BOOM AND BUST?
Why Chris Harris reckons £324K for a 993 GT2
proves the investors are snapping up classic driver's cars
Chris Harris (November 2012)
Last week's RM auction didn't make easy viewing for this ex-993 GT2 owner. A LHD car showing 16,000km sold for £324,800 including VAT and sales premiums. That's an awful lot of money for a posh Beetle. Half an hour earlier, a 2008, delivery miles Bugatti Veyron went for £579,600. That's an awful lot of depreciation for the poshest of Volkswagens.
Could limited edition 911s overtake Veyrons?
As a snapshot of the way the market is currently heading, I actually find these two prices quite reassuring - even if the numbers involved are difficult to comprehend. Essentially, the Veyron is now viewed as being too complex and expensive to run. Even very wealthy individuals baulk at the servicing, tyre and wheel replacement costs - to the point that they are not seen as good investments.
Key word that last one - investment - what we're seeing here is cars being purchased purely for capital gain, or at the very least, capital stability. You can plonk a GT2 in your garage and it'll cost you, at most, £1,000 to keep it fresh and healthy. A static Veyron would swallow ten times that sum. This explains why the GT2 went for more than an as-new 959 - a car which is notoriously expensive to keep in running order.
DB6 values inflated by demand for 4s and 5s
Motor cars seen purely as an investment is a concept that worries me though. In fact it wipes out any positive feelings I have about a world in which a super-rare 911 looks like it might be worth more than a Veyron in a few years time.
When significant cars become four-wheeled investment, erm, vehicles, the normal rules of supply and demand are swamped and you have what henceforth should be called the DB6 factor. Why? Because at the same auction a DB6 sold for £151,200. Nice things, DB6s - but over a £150K for one? Not on your nelly.
We reach this point because the DB4s and DB5s, the Astons that everyone actually wants, have moved into a another price category and those people arriving at the game a little too late, or with shallower pockets, are being advised that the next big thing will be the DB6. This could be unsound advice.
Over £200K for a Dino is an eye opener
And it's at this point that we all begin to be affected by the alpha males at the top of the tree. Suddenly those bargain Aston DBSes double in value and wily traders want to tell you that a 1974 2.7 911 is actually a 2.7 RS with different bumpers and therefore worth £100K.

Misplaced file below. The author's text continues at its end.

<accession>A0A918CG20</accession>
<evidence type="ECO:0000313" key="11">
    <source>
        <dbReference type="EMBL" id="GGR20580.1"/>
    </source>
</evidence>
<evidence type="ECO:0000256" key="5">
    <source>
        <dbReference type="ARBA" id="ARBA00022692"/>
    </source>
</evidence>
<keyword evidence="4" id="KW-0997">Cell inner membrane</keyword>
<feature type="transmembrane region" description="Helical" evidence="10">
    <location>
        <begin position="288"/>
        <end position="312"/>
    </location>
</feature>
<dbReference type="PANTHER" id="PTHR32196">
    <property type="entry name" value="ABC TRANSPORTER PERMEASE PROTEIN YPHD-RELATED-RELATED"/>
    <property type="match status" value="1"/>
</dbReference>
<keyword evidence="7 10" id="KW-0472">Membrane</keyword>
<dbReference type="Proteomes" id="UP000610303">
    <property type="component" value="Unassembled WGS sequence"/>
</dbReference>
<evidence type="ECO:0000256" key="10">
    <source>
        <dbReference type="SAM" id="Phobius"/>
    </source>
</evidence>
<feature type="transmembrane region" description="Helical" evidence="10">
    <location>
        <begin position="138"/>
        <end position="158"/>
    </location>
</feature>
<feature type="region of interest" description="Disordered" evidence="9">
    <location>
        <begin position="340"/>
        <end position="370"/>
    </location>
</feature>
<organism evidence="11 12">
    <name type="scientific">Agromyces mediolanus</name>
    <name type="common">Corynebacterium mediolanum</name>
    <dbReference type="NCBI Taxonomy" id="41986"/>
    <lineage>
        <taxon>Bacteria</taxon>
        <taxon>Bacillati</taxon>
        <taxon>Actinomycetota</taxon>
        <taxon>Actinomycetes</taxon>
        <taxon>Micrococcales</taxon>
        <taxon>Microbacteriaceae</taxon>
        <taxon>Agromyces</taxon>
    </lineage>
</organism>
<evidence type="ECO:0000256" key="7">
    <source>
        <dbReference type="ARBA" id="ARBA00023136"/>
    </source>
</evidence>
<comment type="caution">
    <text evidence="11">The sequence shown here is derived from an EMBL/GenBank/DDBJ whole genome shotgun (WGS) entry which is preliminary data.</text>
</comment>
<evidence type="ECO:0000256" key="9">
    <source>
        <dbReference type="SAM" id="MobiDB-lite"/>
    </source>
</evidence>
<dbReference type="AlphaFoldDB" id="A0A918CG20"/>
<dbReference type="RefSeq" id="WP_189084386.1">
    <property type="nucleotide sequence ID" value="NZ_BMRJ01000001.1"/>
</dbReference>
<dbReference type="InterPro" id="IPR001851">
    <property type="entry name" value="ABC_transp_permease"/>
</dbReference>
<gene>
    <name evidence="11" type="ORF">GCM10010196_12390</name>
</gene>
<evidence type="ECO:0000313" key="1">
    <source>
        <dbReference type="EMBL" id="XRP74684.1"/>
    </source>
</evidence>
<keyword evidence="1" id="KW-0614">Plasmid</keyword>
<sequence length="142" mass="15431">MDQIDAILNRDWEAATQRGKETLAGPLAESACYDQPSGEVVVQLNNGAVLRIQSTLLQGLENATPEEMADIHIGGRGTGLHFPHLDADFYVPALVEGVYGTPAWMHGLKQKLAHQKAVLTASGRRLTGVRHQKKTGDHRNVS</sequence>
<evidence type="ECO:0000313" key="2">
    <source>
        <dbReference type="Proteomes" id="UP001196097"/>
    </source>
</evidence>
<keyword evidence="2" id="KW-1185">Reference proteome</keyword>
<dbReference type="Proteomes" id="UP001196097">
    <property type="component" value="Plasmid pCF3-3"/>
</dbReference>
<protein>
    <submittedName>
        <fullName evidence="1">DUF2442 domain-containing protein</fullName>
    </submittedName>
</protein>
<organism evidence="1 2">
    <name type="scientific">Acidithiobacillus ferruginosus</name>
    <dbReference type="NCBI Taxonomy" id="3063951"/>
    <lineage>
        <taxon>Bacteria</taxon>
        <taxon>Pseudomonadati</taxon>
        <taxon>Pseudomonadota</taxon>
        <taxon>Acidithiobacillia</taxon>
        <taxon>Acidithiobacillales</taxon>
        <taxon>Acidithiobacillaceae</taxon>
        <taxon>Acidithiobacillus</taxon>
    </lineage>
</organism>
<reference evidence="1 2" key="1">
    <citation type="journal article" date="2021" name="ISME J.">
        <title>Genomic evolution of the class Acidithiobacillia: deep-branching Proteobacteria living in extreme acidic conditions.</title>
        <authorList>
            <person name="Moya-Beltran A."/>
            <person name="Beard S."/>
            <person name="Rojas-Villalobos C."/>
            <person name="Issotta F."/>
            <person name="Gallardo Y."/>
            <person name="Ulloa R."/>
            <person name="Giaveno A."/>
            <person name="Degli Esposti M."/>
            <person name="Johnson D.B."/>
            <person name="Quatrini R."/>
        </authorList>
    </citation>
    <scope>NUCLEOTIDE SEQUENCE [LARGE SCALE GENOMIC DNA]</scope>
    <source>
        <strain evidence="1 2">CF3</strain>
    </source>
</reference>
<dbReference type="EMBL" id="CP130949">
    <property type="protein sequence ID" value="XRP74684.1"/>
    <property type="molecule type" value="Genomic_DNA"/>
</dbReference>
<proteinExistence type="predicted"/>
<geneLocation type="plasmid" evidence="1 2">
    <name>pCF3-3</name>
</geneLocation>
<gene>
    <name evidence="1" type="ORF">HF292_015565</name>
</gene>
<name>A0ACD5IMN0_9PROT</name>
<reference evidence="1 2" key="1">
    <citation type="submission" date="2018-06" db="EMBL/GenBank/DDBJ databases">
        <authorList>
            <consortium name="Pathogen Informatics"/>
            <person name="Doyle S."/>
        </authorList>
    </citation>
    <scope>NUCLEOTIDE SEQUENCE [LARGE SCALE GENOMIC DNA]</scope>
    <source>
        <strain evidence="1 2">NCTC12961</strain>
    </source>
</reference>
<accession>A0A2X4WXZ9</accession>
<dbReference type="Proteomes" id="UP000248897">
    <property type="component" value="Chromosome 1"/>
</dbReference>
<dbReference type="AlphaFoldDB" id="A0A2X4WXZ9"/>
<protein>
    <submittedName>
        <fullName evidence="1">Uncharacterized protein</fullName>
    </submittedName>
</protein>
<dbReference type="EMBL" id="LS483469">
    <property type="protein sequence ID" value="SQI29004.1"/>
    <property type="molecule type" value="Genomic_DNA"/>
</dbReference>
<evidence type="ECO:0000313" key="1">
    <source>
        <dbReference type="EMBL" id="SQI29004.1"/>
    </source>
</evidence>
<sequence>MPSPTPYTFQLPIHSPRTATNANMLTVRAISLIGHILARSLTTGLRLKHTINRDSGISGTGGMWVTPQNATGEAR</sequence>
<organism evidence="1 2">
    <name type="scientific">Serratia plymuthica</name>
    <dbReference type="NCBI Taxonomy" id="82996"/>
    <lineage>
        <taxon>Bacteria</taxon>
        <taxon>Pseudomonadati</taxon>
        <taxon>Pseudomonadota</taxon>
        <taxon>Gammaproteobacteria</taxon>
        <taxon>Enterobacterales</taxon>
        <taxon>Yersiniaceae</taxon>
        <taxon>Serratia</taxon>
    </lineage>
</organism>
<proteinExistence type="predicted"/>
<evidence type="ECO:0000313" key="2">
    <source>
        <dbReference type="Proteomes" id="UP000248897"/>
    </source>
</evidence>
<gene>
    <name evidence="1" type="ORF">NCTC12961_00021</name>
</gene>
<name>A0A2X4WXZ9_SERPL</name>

This is the car equivalent of the Peter Principle - the notion that people within organisations are promoted to their level of incompetence, ie, the point at which they're punching above their weight.
Which begs the question: is a Ferrari Dino worth £224,000? According to the sales results, yes it is. But despite having flared arches and Campagnolo rims, it's a V6 Ferrari of which several thousand were produced. Four years ago these cars were barely £100K, now they're appreciating at a rate that has many people referring back to the late 80s, when Japan forced a wild increase in values, only to falter and lead an even faster decline.
And yet this 'Bond' style Esprit was a steal
Does history look like repeating itself?
Judging the facts as they are, not just yet. In a world of stock market instability, property price crashes and increasing taxation, the motor car is perhaps the perfect investment: liquid, transportable, perhaps even enjoyable. And our increasingly wealthy friends in India and China haven't started collecting on any great scale yet. When the first Chinese billionaire decides he wants an example of every lightweight Porsche, expect that 993 GT2 price to climb even further.
If the general market trend looks good, some of the anomalous sums paid for cars do worry me. The fifth E-Type ever built got nowhere near its £120K estimate, whereas minutes earlier someone had bid £42,000 for a foul Aston Virage Volante, the worst possible use of VW Scirocco rear lights imaginable. I know, I know. A car is only worth what someone is willing to pay for it, but there are signs that people are hoovering up the wrong cars for the wrong money.
Chris's taste in auction stars...
But it wasn't the big metal that caught my eye as I watched the live feed on my lap top. The beautiful 1978 Esprit S1, in Bond white, made just £23,520. Compared to some of the over-priced tat on display (I give you the 2005 Excalibur), it was a shining beacon of common sense.
Other favourites? My soft-top Mercedes affliction was not helped by the RHD 280SE 3.5 cab, to my eyes worth every penny of the £134,400 it fetched. On the decapotable front, I'm a complete sucker for a roofless DS, so whereas every one of my car mates thinks I'm mad for saying it, if I had the bunce I'd own one for £126,000.
Is £397K cheap for a Miura? It's all monopoly money to me, but in a world that values a Dino at £224K, that looks like a steal. Daytonas are on the march too, one fetched £319,200, which is around three times what they were worth eight years ago.
...may come as something of a surprise!
But my personal favourite was the Bentley S1 Continental - an utterly glorious machine that would land my imaginary £532,000 without hesitation.